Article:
A Concept Wooden Car, A Suit That Makes You Feel 85, And Other Amazing Images Of The Week

Plus, NASA released 2.95 million new images of Earth

Rainbow Wasp Nests

With the help of some multi colored construction paper, a colony of European paper wasps built this vibrant nest. Biology student Mattia Menchetti provided one color at a time to the wasps so that the finished product would be a colorful mix, pictured above.

Turbulence From Space

Amidst the turbulent waters of the western North Atlantic Ocean, the Gulf Stream waters flow in parallel lines, as seen by this image taken on March 9th by the Visible Infrared Imaging Radiometer Suite on NASA-NOAA’s Suomi NPP satellite. Pigmented phytoplankton that gets picked up in the process makes the turbulence visible.

A Car Made Of Wood

At the Milan Design Week next Monday, Toyota will debut its latest and possibly most unique design–a car made almost entirely out of wood. The Setsuna, pictured above, is made out of cedar and birch and is designed to be a family car that lasts through the generations. The decision to use wood, Toyota says in the press release, is that it is a material that is both durable and prone to change over time, which symbolizes the relationship between people and their cars.

The Hidden Beauty Of Peacock Feathers

We already know that a peacock’s feathers are strikingly beautiful, but these upclose photos taken by photographer, Waldo Nell, show the beauty at an even deeper level. As Nell tells Wired, “From afar you only see the pattern of the eye. From up close you can see the bundles of barbules and coloration unique to each segment. There is a lot of beauty hidden that you can only see up close.”

Aging In Virtual Reality

To better understand what it feels like to age, Genworth and Applied Minds created this exoskeleton suit, which when worn, simulates the visual, hearing, and muscular changes that accompany aging. I got to try on the suit at a media preview at Liberty Science Center. Here’s what becoming 85 felt like to me.

Primate Strength Training

It turns out the gray mouse lemur, the largest of its kind, can pull over 10 times its own body weight. A group of scientists tested the tiny primates pull strength by letting the lemurs grab onto a bar and then gently pulling them away from it. Compared to other animals they’ve tested, like mice that can only pull less than a quarter of their body weight, this is pretty impressive. However, as lead author Anthony Herrel explained to Discover, mouse lemurs live on especially narrow branches, so, “to walk on narrow branches you need to be able to grip really well, as otherwise you will topple sideways.”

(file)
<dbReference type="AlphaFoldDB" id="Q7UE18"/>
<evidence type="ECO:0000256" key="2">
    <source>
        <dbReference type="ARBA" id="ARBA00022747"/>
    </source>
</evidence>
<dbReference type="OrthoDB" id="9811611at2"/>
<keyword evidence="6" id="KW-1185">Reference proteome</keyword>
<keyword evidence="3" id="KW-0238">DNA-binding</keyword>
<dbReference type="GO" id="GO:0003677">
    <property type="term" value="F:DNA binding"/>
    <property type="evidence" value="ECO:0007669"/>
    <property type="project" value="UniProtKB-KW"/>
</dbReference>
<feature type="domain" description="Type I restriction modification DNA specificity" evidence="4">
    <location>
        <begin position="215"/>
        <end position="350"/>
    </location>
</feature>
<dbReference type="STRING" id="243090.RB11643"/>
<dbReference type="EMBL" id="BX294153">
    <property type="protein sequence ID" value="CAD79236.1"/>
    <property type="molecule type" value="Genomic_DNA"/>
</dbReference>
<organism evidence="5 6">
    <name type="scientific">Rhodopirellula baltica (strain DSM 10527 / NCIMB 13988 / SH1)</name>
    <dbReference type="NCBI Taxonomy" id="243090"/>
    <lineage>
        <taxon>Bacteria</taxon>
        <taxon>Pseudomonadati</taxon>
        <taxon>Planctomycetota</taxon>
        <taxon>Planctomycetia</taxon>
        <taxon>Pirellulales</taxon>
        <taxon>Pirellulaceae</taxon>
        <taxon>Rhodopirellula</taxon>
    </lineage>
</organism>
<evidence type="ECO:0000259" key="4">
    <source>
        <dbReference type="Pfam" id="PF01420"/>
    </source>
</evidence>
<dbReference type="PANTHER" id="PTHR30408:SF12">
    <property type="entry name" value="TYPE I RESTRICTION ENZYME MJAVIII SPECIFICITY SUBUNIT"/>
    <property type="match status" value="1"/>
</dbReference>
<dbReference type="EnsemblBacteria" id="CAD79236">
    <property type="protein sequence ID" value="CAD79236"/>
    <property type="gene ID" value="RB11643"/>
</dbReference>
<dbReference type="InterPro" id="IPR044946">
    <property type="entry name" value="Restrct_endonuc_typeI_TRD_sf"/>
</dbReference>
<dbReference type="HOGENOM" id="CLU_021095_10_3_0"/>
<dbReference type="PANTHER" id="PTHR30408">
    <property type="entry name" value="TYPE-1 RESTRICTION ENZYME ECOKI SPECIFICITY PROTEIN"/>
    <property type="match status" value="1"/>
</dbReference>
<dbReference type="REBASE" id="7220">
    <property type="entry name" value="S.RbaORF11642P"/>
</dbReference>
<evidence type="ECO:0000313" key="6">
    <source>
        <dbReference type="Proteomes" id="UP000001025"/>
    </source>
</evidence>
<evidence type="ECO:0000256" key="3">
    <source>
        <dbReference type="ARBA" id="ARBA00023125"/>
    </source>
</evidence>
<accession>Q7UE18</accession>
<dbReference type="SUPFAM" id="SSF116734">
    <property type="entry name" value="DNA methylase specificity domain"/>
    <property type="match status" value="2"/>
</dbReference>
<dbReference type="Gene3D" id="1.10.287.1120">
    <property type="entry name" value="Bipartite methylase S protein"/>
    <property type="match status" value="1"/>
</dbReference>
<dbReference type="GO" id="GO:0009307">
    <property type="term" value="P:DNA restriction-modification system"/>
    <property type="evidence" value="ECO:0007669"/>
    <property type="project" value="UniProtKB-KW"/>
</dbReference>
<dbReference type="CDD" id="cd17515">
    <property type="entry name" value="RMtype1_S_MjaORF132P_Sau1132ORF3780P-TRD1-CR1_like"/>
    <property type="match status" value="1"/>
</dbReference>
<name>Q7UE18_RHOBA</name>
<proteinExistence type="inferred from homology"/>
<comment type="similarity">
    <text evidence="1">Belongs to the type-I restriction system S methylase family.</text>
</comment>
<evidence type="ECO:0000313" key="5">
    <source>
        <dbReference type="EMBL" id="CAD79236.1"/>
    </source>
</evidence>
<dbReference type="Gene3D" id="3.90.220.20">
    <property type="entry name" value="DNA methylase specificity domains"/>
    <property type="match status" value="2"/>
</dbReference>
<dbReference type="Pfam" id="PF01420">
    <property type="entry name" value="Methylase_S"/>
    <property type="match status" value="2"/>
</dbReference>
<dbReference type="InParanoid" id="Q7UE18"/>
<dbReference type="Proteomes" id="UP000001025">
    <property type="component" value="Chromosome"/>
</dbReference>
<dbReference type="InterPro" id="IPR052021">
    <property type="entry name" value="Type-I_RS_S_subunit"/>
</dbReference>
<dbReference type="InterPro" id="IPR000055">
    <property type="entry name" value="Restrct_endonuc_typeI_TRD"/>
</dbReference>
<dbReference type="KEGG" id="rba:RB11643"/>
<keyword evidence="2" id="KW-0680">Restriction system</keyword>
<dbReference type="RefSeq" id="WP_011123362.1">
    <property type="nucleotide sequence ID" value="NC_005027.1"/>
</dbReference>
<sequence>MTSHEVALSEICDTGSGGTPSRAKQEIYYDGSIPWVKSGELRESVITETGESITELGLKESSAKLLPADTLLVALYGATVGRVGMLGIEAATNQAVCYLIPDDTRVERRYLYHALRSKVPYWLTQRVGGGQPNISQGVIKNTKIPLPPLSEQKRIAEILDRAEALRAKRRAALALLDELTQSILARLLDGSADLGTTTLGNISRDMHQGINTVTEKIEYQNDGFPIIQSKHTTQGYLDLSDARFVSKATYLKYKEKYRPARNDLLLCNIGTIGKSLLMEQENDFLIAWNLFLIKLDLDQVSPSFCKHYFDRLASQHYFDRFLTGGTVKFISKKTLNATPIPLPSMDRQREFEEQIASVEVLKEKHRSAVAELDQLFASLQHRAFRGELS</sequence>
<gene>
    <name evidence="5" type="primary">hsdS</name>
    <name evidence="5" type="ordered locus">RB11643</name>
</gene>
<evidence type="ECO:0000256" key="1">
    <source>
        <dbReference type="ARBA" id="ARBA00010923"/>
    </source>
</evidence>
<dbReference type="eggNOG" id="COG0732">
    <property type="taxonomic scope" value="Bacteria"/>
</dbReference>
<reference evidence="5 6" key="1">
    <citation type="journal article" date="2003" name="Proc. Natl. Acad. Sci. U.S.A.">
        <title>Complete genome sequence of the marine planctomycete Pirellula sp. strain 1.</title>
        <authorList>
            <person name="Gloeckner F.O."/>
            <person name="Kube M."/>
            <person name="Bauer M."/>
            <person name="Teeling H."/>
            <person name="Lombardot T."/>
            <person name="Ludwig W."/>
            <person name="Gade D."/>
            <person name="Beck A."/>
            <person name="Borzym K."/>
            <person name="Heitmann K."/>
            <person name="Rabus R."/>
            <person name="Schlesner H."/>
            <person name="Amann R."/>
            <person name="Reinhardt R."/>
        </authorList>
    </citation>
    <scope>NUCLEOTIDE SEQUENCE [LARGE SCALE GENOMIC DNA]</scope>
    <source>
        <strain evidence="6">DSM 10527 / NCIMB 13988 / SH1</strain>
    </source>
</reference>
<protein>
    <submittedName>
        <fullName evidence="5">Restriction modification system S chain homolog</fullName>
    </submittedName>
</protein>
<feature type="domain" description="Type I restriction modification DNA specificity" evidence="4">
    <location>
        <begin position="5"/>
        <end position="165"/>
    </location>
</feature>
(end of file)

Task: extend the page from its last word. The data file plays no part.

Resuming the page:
A Martian Dust Devil

Just like on Earth, Mars experiences dust devils, too. The Opportunity rover caught a snapshot of one as it twisted through the valley below the slope of Knudsen Ridge. On both Mars and Earth, dust devils form when rising columns of hot air whirl so fast that they pick up dust in the process, which makes the whirling more noticeable.

Lab Grown Skin That Also Glows

A team of researchers in Japan grew a fully functioning patch of skin from stem cells of adult mice. Just like regular skin, their lab grown kind can grow hair and secrete oils, but it can also glow. To track where the skin cells were growing, the researchers placed protein markers that made them light up. Don’t worry, if this someday gets used to help burn victims regrow their skin, they will take the glow markers out.

Nicaragua’s Momotombo Erupting, From Space

This week, NASA released images from The Advanced Spaceborne Thermal Emission and Reflection Radiometer, also known as “ASTER,” a Japanese-built instrument that sat aboard a NASA research satellite for 16 years collecting data revealing Earth’s changing surface. NASA just made all 2.95 million images free, including this one which shows Nicaragua’s stratovolcano, Momotombo December 2015 eruption. You can see the rest of the images here.

DARPA’s Ro-boat

This week, DARPA christened its new robotic hunting submarine called the ACTUV, which stands for Anti-Submarine Warfare Continuous Trail Unmanned Vessel. The boat, an autonomous 130 foot long vessel, marks the dawn of a new era for the Navy, as it’s designed to track and follow other submarines. For now, it remains unarmed.
Claire Maldarelli
Claire Maldarelli

is the Science Editor at Popular Science. She has a particular interest in brain science, the microbiome, and human physiology. In addition to Popular Science, her work has appeared in The New York Times, Scientific American, and Scholastic’s Science World and Super Science magazines, among others. She has a bachelor’s degree in neurobiology from the University of California, Davis and a master’s in science journalism from New York University's Science, Health, and Environmental Reporting Program. Contact the author here.